Supreme Court’s selective reading of US history ignored 19th-century women’s support for ‘voluntary motherhood’

The history of abortion in the U.S. guided some of Supreme Court Justice Samuel Alito’s arguments in the Dobbs v. Jackson Women’s Health Organization decision. Alito argued that abortion has never been a “deeply rooted” constitutional right in the United States.

But as a historian of medicine, law and women’s rights, I think Alito’s read of abortion history is not only incomplete, it is also inaccurate.

Alito argued in the opinion that abortion has always been a serious crime, but there were no laws about abortion at all in Colonial America. Beginning in the 19th century, most states barred it only after “quickening,” when a pregnant woman can first feel the fetus move, typically around the fourth to sixth month of pregnancy.

Abortion is indeed deeply rooted in the American experience and law. American women have always tried to personally determine the size of their families. Enslaved Black women used contraception and abortion as specific strategies of resistance against their physical and reproductive bondage.

The very passage of the 13th and 14th amendments, which ended slavery and guaranteed citizenship for all, is evidence that the Constitution actually does protect bodily autonomy. The 14th Amendment’s due process and equal protection clauses have long been the legal basis for gender equality cases. If, as the Supreme Court’s ruling suggests, the right to abortion is not constitutionally protected via the 14th Amendment, it opens up the possibility that other settled law concerning gender and racial equality also has the potential to be reversed.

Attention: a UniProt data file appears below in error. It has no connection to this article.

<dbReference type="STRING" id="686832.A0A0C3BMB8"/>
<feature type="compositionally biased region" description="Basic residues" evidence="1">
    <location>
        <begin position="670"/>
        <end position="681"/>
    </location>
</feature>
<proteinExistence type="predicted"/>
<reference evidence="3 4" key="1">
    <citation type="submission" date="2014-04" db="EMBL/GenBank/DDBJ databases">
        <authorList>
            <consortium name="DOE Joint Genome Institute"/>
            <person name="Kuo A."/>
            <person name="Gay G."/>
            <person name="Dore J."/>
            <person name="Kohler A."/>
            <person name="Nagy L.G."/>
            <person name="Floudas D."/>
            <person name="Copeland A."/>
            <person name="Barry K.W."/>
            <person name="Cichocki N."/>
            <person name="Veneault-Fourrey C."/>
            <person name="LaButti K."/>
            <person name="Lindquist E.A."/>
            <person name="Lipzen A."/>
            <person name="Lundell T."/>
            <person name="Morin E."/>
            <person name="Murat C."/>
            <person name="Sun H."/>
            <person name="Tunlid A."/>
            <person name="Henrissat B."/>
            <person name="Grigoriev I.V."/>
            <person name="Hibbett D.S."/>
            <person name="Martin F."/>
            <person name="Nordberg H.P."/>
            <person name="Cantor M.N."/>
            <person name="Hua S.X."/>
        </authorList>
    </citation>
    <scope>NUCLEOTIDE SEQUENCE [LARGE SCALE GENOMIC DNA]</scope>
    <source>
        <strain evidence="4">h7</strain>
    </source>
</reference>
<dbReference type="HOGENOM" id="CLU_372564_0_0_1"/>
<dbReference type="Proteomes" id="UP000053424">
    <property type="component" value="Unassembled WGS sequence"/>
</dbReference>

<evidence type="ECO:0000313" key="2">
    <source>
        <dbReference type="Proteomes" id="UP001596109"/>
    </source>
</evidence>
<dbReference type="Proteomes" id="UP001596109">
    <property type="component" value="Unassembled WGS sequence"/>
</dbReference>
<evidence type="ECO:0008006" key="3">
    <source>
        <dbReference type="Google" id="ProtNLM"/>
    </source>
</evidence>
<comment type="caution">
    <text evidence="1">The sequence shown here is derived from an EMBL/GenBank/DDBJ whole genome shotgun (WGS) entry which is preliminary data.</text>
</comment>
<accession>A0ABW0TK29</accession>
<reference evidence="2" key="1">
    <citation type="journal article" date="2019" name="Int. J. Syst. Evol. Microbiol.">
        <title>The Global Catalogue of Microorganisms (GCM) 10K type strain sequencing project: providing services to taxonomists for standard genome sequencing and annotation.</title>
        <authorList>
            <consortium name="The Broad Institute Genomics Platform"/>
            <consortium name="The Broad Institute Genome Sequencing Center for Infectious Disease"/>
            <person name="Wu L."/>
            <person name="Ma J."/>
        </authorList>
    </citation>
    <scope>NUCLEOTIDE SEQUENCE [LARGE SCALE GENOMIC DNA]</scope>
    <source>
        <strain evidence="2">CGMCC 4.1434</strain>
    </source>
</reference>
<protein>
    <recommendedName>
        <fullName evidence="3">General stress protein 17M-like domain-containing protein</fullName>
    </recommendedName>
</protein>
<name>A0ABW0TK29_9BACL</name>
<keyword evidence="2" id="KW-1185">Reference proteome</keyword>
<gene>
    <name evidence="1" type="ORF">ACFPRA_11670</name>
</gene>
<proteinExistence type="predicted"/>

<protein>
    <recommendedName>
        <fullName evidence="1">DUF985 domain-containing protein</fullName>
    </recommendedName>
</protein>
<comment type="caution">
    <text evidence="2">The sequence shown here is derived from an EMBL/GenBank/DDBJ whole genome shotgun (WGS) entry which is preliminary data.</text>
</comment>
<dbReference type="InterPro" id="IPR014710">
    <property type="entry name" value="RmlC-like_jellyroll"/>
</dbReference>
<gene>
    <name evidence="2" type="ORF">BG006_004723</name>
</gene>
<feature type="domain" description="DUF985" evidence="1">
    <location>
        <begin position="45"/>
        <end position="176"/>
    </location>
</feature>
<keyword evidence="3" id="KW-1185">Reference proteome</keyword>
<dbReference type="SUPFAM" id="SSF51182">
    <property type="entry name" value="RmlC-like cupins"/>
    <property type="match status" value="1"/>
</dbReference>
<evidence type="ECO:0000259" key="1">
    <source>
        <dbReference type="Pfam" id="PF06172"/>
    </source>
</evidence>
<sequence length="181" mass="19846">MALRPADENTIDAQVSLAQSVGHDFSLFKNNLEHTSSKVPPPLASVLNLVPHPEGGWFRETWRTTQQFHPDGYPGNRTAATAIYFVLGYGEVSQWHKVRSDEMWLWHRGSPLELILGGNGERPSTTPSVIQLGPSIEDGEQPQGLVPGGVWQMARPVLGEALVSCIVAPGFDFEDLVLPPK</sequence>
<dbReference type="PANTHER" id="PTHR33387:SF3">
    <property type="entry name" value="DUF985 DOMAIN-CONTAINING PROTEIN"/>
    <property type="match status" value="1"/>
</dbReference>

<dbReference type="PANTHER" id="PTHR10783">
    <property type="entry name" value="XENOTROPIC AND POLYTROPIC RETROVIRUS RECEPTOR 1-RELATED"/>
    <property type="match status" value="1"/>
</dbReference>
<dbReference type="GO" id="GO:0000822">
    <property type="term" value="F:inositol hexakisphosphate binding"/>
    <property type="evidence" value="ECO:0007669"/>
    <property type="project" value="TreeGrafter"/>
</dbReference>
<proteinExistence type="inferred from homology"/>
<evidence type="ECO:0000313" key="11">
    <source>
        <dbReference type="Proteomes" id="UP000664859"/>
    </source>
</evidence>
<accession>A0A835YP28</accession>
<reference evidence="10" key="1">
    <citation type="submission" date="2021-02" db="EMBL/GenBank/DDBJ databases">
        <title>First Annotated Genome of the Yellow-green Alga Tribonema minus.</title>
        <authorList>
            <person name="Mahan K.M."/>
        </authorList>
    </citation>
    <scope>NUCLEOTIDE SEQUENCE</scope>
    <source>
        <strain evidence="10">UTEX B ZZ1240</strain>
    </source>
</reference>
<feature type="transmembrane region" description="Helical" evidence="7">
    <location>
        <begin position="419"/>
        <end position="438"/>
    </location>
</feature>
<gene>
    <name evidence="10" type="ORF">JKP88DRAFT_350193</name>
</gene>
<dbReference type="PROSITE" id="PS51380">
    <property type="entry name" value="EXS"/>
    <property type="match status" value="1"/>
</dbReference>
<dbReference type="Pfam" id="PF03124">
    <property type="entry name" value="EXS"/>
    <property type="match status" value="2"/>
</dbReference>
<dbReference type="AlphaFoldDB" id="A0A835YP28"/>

Instead of examining abortion through the lens of past cases of gender law, however, Alito instead refers to the opinions of 17th-century male legal theorists, who believed in witches and the right of husbands to rape their wives. He also cites as evidence the passage of 19th-century state abortion laws by all-male legislatures, which criminalized abortion and birth control. The Comstock Postal Act of 1873 also made possessing or selling all sexual information and contraceptive items a federal crime.

Meanwhile, Alito’s opinion does not discuss the women’s rights movement in the 1800s or women’s ordinary, daily perspectives on abortion at the time. In this landmark decision, the court has skipped one of the biggest parts of U.S. history on abortion, creating a glaring gap in an understanding of how abortions and abortion law in the country worked in the past.